EU wins half victory with Russia promising retreat

9th September 2008, Comments 0 comments

French President Nicolas Sarkozy wins partial victory as Russia agrees to withdraw troops from Georgia but retains a hold on Abkhazia and South Ossetia.

9 September 2008

BRUSSELS -- French President Nicolas Sarkozy won only a partial victory by convincing Russia to withdraw troops from Georgia in a month as Moscow retains a hold on Abkhazia and South Ossetia, experts said Tuesday.

At a summit with his Russian counterpart Dmitry Medvedev late Monday, Sarkozy received assurances that Moscow would pull troops out of Georgia proper but no guarantees that they would leave the disputed Georgian rebel regions.

Austrian Foreign Minister Ursula Plassnik, welcomed the "important progress accomplished" during the impromptu meeting, where the French leader was backed by senior EU officials.

Italian Foreign Minister Franco Frattini expressed satisfaction that "for the first time, a timetable was set", for the withdrawal of Russian troops and the deployment in their wake of an EU monitoring mission.

For Antonio Missiroli, from the European Policy Centre, setting a deadline was "very positive" because it constitutes "a measurable time period and 'measures'," meaning that some 200 EU observers can deploy from the end of September.

"Even if the time of one month is longer than the Europeans and the West would have liked," Russia remains "under pressure" because an international donors conference and EU summit follow in early October, he said.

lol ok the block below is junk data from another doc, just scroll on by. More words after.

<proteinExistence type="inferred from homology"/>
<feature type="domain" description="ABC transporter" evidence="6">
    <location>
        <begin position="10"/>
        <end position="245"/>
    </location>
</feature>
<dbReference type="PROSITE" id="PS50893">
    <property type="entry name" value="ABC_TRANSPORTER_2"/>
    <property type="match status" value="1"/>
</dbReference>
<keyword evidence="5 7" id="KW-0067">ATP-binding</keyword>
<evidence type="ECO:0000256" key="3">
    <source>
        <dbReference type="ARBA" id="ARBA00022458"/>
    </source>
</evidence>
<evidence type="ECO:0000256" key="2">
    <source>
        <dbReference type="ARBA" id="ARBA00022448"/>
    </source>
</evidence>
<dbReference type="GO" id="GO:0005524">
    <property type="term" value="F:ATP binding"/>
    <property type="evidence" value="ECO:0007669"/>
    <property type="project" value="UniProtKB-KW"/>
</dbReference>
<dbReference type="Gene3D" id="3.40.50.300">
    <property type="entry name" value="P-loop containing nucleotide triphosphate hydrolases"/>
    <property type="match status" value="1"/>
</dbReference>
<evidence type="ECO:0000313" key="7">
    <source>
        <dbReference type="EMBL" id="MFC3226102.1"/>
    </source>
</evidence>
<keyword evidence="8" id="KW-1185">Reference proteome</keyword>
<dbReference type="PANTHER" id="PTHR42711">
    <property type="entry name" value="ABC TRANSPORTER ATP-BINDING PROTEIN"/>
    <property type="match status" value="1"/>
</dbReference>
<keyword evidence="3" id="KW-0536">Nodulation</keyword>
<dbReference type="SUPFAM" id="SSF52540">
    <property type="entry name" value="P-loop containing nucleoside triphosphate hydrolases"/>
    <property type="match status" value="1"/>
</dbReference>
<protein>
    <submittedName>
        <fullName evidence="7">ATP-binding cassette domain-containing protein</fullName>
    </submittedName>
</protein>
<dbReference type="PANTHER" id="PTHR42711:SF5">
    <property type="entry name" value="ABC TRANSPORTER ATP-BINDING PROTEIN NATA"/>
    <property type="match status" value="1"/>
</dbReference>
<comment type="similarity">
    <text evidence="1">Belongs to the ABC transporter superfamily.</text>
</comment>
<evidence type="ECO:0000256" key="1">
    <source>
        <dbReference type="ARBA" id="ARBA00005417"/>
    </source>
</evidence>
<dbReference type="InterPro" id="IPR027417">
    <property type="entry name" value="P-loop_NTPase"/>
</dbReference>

Sarkozy warned Monday that if Russian troops did not withdraw by that time to positions they held before they moved into Georgia - "then five days later, Europe will have to draw its conclusions".

EU leaders, who sidestepped sanctions against Russia at a summit on 1 September but froze talks on closer ties, could pull the rug on certain trade advantages Moscow enjoys under their present framework for ties.

They could also cancel an EU-Russia summit planned for 14 November in Nice, France, according to Andrew Wilson, from the European Council on Foreign Relations.

But Sarkozy said nothing to support calls from President Mikheil Saakashvili for Georgia's territorial integrity to be defended - in other words that rebel Abkhazia and South Ossetia should remain under Tbilisi's control.

For many experts, it is this omission that makes Sarkozy's victory a partial one.

The agreement seems "to consolidate Russia's control of the two territories, which could mean that Georgia will have trouble accepting (the EU) mission," said Sabine Freizer, from the International Crisis Group think tank.

This was highlighted by the fact that Russia did not confirm assurances from the French leader that EU observers would be able to enter Abkhazia and South Ossetia, both of which have been recognised as independent by Moscow.

On Tuesday, Russian Foreign Minister Sergei Lavrov even insisted that his country's troops are likely to stay inside the Georgian rebel regions for a "long time".

Without any guarantees about how it will be able to operate, the EU observer mission - due to be given a greenlight by European foreign ministers meeting in Brussels next Monday - could find itself in the uncomfortable position of having to monitor the new frontiers defined by Russia's military intervention.

"The good news is that Russia responds to pressure," said Tomas Valasek, from the Centre for European Reform in London.

"The bad news is that it will put the EU in a difficult place ... and it will be very difficult for the EU to avoid accusations that it is helping Russia impose the independence of Abkhazia and South Ossetia," he said.

[AFP / Expatica]

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